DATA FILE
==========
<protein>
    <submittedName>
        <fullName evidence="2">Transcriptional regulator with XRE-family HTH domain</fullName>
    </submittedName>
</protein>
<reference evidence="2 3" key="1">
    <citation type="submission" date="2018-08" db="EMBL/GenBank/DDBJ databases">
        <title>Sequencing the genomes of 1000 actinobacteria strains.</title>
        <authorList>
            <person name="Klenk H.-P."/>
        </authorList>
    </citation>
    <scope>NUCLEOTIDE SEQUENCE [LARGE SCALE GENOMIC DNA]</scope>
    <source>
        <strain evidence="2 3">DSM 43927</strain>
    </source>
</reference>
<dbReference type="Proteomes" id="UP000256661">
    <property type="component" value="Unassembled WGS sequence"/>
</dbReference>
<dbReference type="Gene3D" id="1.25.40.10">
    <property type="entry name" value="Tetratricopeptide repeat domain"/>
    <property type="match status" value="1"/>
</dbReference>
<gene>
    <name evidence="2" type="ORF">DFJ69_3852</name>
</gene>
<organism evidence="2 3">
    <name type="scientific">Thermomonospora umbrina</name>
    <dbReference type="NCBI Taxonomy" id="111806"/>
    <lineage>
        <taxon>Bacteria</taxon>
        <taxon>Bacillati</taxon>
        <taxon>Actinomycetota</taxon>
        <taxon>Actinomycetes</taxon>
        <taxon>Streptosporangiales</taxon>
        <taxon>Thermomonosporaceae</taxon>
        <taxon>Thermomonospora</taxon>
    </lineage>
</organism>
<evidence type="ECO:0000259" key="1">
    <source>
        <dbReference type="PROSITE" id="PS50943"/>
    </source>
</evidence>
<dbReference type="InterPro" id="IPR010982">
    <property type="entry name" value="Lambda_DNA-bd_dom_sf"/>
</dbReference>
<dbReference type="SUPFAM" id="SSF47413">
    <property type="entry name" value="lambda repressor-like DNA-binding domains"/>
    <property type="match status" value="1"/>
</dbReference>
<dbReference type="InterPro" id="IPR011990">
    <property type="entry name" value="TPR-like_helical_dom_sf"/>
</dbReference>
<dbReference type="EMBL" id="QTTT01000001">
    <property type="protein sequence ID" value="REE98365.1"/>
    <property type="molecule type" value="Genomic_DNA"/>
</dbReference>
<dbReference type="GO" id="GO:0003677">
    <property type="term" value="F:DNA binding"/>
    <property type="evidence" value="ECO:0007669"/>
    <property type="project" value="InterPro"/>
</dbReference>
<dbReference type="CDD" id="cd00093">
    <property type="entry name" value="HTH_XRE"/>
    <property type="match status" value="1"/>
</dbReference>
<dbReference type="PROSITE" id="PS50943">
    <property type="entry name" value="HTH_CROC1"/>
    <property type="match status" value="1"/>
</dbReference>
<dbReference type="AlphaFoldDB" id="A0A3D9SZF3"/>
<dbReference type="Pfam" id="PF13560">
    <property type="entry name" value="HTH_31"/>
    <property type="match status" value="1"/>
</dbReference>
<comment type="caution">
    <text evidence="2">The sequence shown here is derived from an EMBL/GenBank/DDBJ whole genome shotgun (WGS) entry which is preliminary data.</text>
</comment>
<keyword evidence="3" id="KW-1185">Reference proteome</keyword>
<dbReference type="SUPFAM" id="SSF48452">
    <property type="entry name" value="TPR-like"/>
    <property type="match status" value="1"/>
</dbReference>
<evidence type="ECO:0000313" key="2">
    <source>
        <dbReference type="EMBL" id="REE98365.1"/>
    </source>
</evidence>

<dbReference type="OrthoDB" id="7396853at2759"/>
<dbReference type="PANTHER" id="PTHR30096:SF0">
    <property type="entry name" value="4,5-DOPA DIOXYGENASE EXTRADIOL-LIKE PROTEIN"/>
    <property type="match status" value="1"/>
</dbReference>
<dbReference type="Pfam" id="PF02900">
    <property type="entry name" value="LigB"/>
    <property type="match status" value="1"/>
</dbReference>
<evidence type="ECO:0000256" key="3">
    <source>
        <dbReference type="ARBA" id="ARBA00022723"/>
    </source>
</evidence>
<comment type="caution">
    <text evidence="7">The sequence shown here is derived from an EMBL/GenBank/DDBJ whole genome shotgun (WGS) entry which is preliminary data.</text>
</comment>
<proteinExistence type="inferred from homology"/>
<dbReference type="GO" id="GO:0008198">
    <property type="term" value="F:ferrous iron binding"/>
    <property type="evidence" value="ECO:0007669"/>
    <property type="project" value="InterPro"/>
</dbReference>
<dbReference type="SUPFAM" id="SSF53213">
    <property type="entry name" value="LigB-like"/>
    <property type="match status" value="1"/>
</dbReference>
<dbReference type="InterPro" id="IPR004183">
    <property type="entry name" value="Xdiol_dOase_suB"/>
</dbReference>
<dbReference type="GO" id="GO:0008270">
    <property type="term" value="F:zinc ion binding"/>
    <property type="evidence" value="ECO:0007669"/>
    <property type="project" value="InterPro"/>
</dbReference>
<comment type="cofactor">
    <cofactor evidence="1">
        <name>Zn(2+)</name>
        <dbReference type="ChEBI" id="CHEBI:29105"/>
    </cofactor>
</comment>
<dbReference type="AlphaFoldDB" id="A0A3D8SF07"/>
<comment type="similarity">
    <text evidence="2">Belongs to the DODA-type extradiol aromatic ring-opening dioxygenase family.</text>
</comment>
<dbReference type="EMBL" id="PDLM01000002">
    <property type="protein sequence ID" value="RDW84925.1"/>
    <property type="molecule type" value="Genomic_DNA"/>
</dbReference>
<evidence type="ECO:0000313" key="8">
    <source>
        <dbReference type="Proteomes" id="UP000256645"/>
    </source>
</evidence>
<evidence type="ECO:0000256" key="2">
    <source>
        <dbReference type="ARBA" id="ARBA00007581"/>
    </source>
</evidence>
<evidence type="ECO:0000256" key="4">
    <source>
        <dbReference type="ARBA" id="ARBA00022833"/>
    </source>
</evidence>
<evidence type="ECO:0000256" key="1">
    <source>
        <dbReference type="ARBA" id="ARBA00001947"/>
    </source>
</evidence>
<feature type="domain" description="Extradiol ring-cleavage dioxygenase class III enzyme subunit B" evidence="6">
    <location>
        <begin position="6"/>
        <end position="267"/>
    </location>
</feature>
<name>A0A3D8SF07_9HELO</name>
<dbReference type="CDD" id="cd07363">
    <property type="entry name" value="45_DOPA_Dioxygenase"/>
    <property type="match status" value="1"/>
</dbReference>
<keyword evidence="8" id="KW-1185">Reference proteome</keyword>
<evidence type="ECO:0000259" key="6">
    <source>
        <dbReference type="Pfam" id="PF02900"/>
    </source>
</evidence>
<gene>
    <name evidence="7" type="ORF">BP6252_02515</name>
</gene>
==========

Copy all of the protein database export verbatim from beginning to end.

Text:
<protein>
    <submittedName>
        <fullName evidence="2">Transcriptional regulator with XRE-family HTH domain</fullName>
    </submittedName>
</protein>
<reference evidence="2 3" key="1">
    <citation type="submission" date="2018-08" db="EMBL/GenBank/DDBJ databases">
        <title>Sequencing the genomes of 1000 actinobacteria strains.</title>
        <authorList>
            <person name="Klenk H.-P."/>
        </authorList>
    </citation>
    <scope>NUCLEOTIDE SEQUENCE [LARGE SCALE GENOMIC DNA]</scope>
    <source>
        <strain evidence="2 3">DSM 43927</strain>
    </source>
</reference>
<dbReference type="Proteomes" id="UP000256661">
    <property type="component" value="Unassembled WGS sequence"/>
</dbReference>
<dbReference type="Gene3D" id="1.25.40.10">
    <property type="entry name" value="Tetratricopeptide repeat domain"/>
    <property type="match status" value="1"/>
</dbReference>
<gene>
    <name evidence="2" type="ORF">DFJ69_3852</name>
</gene>
<organism evidence="2 3">
    <name type="scientific">Thermomonospora umbrina</name>
    <dbReference type="NCBI Taxonomy" id="111806"/>
    <lineage>
        <taxon>Bacteria</taxon>
        <taxon>Bacillati</taxon>
        <taxon>Actinomycetota</taxon>
        <taxon>Actinomycetes</taxon>
        <taxon>Streptosporangiales</taxon>
        <taxon>Thermomonosporaceae</taxon>
        <taxon>Thermomonospora</taxon>
    </lineage>
</organism>
<evidence type="ECO:0000259" key="1">
    <source>
        <dbReference type="PROSITE" id="PS50943"/>
    </source>
</evidence>
<dbReference type="InterPro" id="IPR010982">
    <property type="entry name" value="Lambda_DNA-bd_dom_sf"/>
</dbReference>
<dbReference type="SUPFAM" id="SSF47413">
    <property type="entry name" value="lambda repressor-like DNA-binding domains"/>
    <property type="match status" value="1"/>
</dbReference>
<dbReference type="InterPro" id="IPR011990">
    <property type="entry name" value="TPR-like_helical_dom_sf"/>
</dbReference>
<dbReference type="EMBL" id="QTTT01000001">
    <property type="protein sequence ID" value="REE98365.1"/>
    <property type="molecule type" value="Genomic_DNA"/>
</dbReference>
<dbReference type="GO" id="GO:0003677">
    <property type="term" value="F:DNA binding"/>
    <property type="evidence" value="ECO:0007669"/>
    <property type="project" value="InterPro"/>
</dbReference>
<dbReference type="CDD" id="cd00093">
    <property type="entry name" value="HTH_XRE"/>
    <property type="match status" value="1"/>
</dbReference>
<dbReference type="PROSITE" id="PS50943">
    <property type="entry name" value="HTH_CROC1"/>
    <property type="match status" value="1"/>
</dbReference>
<dbReference type="AlphaFoldDB" id="A0A3D9SZF3"/>
<dbReference type="Pfam" id="PF13560">
    <property type="entry name" value="HTH_31"/>
    <property type="match status" value="1"/>
</dbReference>
<comment type="caution">
    <text evidence="2">The sequence shown here is derived from an EMBL/GenBank/DDBJ whole genome shotgun (WGS) entry which is preliminary data.</text>
</comment>
<keyword evidence="3" id="KW-1185">Reference proteome</keyword>
<dbReference type="SUPFAM" id="SSF48452">
    <property type="entry name" value="TPR-like"/>
    <property type="match status" value="1"/>
</dbReference>
<evidence type="ECO:0000313" key="2">
    <source>
        <dbReference type="EMBL" id="REE98365.1"/>
    </source>
</evidence>

<dbReference type="OrthoDB" id="7396853at2759"/>
<dbReference type="PANTHER" id="PTHR30096:SF0">
    <property type="entry name" value="4,5-DOPA DIOXYGENASE EXTRADIOL-LIKE PROTEIN"/>
    <property type="match status" value="1"/>
</dbReference>
<dbReference type="Pfam" id="PF02900">
    <property type="entry name" value="LigB"/>
    <property type="match status" value="1"/>
</dbReference>
<evidence type="ECO:0000256" key="3">
    <source>
        <dbReference type="ARBA" id="ARBA00022723"/>
    </source>
</evidence>
<comment type="caution">
    <text evidence="7">The sequence shown here is derived from an EMBL/GenBank/DDBJ whole genome shotgun (WGS) entry which is preliminary data.</text>
</comment>
<proteinExistence type="inferred from homology"/>
<dbReference type="GO" id="GO:0008198">
    <property type="term" value="F:ferrous iron binding"/>
    <property type="evidence" value="ECO:0007669"/>
    <property type="project" value="InterPro"/>
</dbReference>
<dbReference type="SUPFAM" id="SSF53213">
    <property type="entry name" value="LigB-like"/>
    <property type="match status" value="1"/>
</dbReference>
<dbReference type="InterPro" id="IPR004183">
    <property type="entry name" value="Xdiol_dOase_suB"/>
</dbReference>
<dbReference type="GO" id="GO:0008270">
    <property type="term" value="F:zinc ion binding"/>
    <property type="evidence" value="ECO:0007669"/>
    <property type="project" value="InterPro"/>
</dbReference>
<comment type="cofactor">
    <cofactor evidence="1">
        <name>Zn(2+)</name>
        <dbReference type="ChEBI" id="CHEBI:29105"/>
    </cofactor>
</comment>
<dbReference type="AlphaFoldDB" id="A0A3D8SF07"/>
<comment type="similarity">
    <text evidence="2">Belongs to the DODA-type extradiol aromatic ring-opening dioxygenase family.</text>
</comment>
<dbReference type="EMBL" id="PDLM01000002">
    <property type="protein sequence ID" value="RDW84925.1"/>
    <property type="molecule type" value="Genomic_DNA"/>
</dbReference>
<evidence type="ECO:0000313" key="8">
    <source>
        <dbReference type="Proteomes" id="UP000256645"/>
    </source>
</evidence>
<evidence type="ECO:0000256" key="2">
    <source>
        <dbReference type="ARBA" id="ARBA00007581"/>
    </source>
</evidence>
<evidence type="ECO:0000256" key="4">
    <source>
        <dbReference type="ARBA" id="ARBA00022833"/>
    </source>
</evidence>
<evidence type="ECO:0000256" key="1">
    <source>
        <dbReference type="ARBA" id="ARBA00001947"/>
    </source>
</evidence>
<feature type="domain" description="Extradiol ring-cleavage dioxygenase class III enzyme subunit B" evidence="6">
    <location>
        <begin position="6"/>
        <end position="267"/>
    </location>
</feature>
<name>A0A3D8SF07_9HELO</name>
<dbReference type="CDD" id="cd07363">
    <property type="entry name" value="45_DOPA_Dioxygenase"/>
    <property type="match status" value="1"/>
</dbReference>
<keyword evidence="8" id="KW-1185">Reference proteome</keyword>
<evidence type="ECO:0000259" key="6">
    <source>
        <dbReference type="Pfam" id="PF02900"/>
    </source>
</evidence>
<gene>
    <name evidence="7" type="ORF">BP6252_02515</name>
</gene>